My husband and I chose to brave Irene from the Outer Banks of North Carolina. While we were prepared for the storm I do have a couple of after the fact lessons I learned after living for three days without power.
First, consolidate as many perishable items into the freezer as possible. A packed freezer will maintain cold temperatures much longer than the fridge. We are lucky enough to own two refrigerators so we moved all perishable food into the freezers and stacked them with ice I made before the storm arrived. The ice should be kept in bowls or bags and preferably wrapped in both. No matter how long you’re able to keep the door shut the ice will begin to melt, so prepare to dump out the dripping water once or twice a day. It’s also wise to keep a towel on the floor in front of the fridge in case it leaks before you have the opportunity to dump it.
This leads me to my second lesson. If you have the time and wherewithal spend a little money purchasing dry ice. It’s much colder, lasts much longer and won’t cause a liquid nightmare as it melts. In retrospect I could have saved a lot of time dumping water and moving freezer contents if I’d taken the dry ice technique.
Miraculously all the food in the freezer managed to stay remarkably cold for three straight days. Power returned in just over three days, but I think it would have lasted at least another 24 hours. The trick was to keep the door closed as much as possible and the freezer packed. We cooked and ate food as it started to thaw. We made certain to grill two packs of chicken as soon as they began to defrost.
We used the grill for everything! We grilled chicken, heated up leftover orzo and boiled baked beans. Our grill doesn’t have a side burner so we placed metal pots directly on top of the grates. A burner would’ve made things a little easier.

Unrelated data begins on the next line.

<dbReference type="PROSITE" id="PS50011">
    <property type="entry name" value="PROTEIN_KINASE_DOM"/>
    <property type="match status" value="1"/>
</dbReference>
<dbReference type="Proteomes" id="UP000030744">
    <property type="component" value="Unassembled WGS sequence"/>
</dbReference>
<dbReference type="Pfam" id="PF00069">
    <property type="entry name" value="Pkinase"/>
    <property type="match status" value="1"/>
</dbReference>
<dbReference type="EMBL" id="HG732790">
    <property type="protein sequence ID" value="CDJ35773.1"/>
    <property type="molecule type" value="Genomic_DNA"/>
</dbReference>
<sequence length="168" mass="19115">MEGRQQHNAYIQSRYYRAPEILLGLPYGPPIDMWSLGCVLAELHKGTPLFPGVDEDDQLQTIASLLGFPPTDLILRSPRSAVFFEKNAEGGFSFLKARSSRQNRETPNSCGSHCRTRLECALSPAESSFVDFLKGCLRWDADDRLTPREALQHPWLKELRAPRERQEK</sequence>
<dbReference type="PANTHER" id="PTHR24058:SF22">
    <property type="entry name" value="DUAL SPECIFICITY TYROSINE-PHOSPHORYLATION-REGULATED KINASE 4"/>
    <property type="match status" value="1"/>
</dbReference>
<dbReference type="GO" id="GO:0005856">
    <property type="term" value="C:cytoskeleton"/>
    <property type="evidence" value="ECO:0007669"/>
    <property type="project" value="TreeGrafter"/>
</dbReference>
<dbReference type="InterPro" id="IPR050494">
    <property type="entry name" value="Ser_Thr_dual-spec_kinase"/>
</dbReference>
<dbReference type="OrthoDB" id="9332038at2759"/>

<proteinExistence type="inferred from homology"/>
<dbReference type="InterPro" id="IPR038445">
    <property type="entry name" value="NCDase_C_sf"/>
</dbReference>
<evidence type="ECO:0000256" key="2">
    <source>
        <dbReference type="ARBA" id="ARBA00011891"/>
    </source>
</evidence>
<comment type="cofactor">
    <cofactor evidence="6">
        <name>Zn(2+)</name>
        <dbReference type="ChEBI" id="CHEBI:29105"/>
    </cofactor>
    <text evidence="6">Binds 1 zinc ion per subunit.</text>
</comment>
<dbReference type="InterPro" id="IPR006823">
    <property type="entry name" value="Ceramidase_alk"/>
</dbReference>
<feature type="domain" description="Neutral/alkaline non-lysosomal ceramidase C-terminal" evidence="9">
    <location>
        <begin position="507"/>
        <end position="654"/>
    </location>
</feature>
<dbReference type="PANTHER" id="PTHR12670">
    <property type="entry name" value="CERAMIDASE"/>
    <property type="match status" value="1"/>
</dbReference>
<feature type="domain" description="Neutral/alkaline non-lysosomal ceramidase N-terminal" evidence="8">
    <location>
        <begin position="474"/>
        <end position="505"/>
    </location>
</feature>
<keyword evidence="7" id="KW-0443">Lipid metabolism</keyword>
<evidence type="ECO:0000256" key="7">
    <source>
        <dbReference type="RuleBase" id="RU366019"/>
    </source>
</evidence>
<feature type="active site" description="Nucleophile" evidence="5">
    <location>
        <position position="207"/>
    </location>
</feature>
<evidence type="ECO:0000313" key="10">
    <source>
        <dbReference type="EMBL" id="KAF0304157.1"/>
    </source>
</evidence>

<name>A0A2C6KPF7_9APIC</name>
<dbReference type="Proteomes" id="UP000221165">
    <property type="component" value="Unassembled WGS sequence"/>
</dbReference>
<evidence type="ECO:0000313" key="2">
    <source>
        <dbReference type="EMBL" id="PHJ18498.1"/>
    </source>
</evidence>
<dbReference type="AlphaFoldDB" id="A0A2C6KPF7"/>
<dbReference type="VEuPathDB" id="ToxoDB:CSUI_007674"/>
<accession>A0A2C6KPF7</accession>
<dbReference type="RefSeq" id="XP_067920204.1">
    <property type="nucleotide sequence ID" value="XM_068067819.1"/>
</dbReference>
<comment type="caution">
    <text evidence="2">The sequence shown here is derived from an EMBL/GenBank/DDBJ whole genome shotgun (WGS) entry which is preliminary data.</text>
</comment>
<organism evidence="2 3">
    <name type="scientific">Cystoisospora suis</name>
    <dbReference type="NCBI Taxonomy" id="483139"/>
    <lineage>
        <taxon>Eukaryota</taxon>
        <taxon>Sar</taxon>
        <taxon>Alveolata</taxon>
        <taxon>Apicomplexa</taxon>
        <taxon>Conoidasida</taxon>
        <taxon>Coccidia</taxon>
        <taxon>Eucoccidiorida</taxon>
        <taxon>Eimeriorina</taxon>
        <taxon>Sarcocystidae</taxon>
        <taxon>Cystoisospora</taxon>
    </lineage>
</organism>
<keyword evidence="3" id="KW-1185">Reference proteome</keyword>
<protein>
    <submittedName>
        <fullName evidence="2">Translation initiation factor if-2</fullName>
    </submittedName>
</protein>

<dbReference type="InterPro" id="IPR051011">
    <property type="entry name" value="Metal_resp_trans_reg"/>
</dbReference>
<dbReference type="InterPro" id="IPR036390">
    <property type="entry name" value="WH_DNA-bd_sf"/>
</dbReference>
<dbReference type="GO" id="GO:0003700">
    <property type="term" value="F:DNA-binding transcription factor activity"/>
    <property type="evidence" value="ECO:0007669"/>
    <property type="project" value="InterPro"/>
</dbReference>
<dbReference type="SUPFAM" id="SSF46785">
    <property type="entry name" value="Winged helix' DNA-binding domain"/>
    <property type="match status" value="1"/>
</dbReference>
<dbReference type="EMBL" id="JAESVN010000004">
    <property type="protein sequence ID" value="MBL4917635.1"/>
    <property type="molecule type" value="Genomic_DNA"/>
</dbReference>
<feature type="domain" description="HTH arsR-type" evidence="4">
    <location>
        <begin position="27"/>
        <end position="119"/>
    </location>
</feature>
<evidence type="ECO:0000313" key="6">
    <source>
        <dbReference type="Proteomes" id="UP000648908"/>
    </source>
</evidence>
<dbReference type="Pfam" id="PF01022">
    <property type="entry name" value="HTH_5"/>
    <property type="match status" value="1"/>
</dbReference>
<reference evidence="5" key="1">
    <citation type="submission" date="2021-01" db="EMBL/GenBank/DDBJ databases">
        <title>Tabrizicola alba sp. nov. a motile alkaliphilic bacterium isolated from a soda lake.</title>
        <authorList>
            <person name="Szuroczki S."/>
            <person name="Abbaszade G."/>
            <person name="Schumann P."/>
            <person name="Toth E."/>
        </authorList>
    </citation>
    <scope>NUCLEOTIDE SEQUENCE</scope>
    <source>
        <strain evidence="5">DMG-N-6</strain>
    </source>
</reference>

My husband piled up a stack of flashlights before the storm. Among them was a headlight, (a flashlight that starps around the top of your head), much like a coal miner would use. This was more valuable than all the rest, because it freed our hands to do other things. We were able to prepare dinner, brush our teeth, walk around with items in our hands, etc. I plan to search for sales and/or coupons so we can stock up on these in both our homes.
Another great find was an old oil lamp we typically use for ambience. That lamp used very little oil, burned brightly (we can dim and brighten it), and is incredibly stable. I never worried about it tipping over or catching anything on fire, because the flame is enclosed in glass. It also lit up the room much more clearly than a typical candle.
A few other tricks of riding out three days without electricity. When possible take a very quick shower. The hot water tank will retain heat for quite some time, but you want to conserve that for as long as possible. Try to get wet for one minute, turn off the shower, lather and then turn the water back on just to rinse off. Avoid using hot water when running sinks and washing dishes if possible. We rinsed plates and cups with cold water and soap and then placed them in the dishwasher for a more intense clean after the power came back on.
Another trick, fill up the car with gas and make certain you have an inverter to charge cell phones. I was able to hop online, via my iPhone, to look at radar maps and yes even comment on my previously scheduled blog posts. If you have a landline keep a non-portable phone for emergencies. As soon as the power went out all of the other phones in the house were useless, but that phone allowed friends and family to call me to keep in touch.
All in all we fared amazingly well. Our home suffered absolutely no damage and other than an inconvenience of living without power we didn’t even lose a morsal of food. The image at the top of this post of my Dove bar is a testament to that!